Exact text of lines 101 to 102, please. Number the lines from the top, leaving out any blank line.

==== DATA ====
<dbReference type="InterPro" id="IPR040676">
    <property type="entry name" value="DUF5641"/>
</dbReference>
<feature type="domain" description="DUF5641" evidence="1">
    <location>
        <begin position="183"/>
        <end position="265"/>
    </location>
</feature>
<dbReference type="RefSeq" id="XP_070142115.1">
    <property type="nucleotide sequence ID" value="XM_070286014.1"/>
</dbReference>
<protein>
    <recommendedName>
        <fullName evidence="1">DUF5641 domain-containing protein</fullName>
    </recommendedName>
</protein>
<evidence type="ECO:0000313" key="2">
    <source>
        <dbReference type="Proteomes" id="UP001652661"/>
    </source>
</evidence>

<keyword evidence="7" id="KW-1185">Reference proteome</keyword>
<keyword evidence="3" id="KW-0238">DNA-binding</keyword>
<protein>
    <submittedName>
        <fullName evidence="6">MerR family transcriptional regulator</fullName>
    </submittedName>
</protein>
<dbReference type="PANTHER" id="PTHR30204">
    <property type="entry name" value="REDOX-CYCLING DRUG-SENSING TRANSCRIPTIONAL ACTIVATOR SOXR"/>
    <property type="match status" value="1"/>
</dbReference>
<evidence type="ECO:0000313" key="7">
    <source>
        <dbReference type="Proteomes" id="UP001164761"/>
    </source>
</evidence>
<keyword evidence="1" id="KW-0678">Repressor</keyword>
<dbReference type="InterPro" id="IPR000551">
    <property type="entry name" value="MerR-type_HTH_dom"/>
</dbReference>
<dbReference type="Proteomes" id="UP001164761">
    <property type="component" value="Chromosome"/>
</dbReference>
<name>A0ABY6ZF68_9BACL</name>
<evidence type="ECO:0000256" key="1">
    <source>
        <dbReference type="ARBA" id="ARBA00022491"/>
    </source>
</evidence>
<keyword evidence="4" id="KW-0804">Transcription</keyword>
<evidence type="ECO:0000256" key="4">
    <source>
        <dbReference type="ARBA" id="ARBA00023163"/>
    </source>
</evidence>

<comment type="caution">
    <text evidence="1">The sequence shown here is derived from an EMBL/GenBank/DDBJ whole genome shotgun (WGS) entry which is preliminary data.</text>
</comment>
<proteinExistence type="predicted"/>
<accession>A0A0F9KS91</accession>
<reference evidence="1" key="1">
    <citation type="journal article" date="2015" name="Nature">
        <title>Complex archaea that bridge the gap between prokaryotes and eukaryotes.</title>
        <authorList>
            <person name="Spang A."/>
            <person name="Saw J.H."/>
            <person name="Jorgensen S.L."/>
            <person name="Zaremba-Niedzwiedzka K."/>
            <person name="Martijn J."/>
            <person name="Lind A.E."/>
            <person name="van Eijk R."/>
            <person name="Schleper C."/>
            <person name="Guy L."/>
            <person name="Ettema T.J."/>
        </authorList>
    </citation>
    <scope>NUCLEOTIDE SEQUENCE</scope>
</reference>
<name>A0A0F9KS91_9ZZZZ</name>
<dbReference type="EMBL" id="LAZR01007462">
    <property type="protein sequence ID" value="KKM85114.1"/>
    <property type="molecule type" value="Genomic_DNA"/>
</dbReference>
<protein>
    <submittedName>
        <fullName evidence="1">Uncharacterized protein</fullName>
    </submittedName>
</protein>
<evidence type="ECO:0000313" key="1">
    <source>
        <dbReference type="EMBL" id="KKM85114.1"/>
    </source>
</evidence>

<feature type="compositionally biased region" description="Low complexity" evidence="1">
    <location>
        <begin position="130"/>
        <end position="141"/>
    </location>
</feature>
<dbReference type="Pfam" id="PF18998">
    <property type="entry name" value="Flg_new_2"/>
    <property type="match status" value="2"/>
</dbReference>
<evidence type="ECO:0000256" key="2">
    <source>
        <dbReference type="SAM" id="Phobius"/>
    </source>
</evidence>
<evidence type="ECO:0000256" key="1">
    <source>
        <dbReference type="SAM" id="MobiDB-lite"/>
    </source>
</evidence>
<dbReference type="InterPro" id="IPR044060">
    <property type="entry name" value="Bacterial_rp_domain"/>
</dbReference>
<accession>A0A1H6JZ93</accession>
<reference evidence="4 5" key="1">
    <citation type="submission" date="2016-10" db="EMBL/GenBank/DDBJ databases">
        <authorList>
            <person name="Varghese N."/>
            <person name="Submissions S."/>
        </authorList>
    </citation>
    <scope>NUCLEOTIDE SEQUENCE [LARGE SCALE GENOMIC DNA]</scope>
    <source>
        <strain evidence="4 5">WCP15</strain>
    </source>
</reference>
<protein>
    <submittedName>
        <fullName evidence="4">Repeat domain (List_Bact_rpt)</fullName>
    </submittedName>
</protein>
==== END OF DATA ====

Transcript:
</feature>
<dbReference type="Pfam" id="PF18998">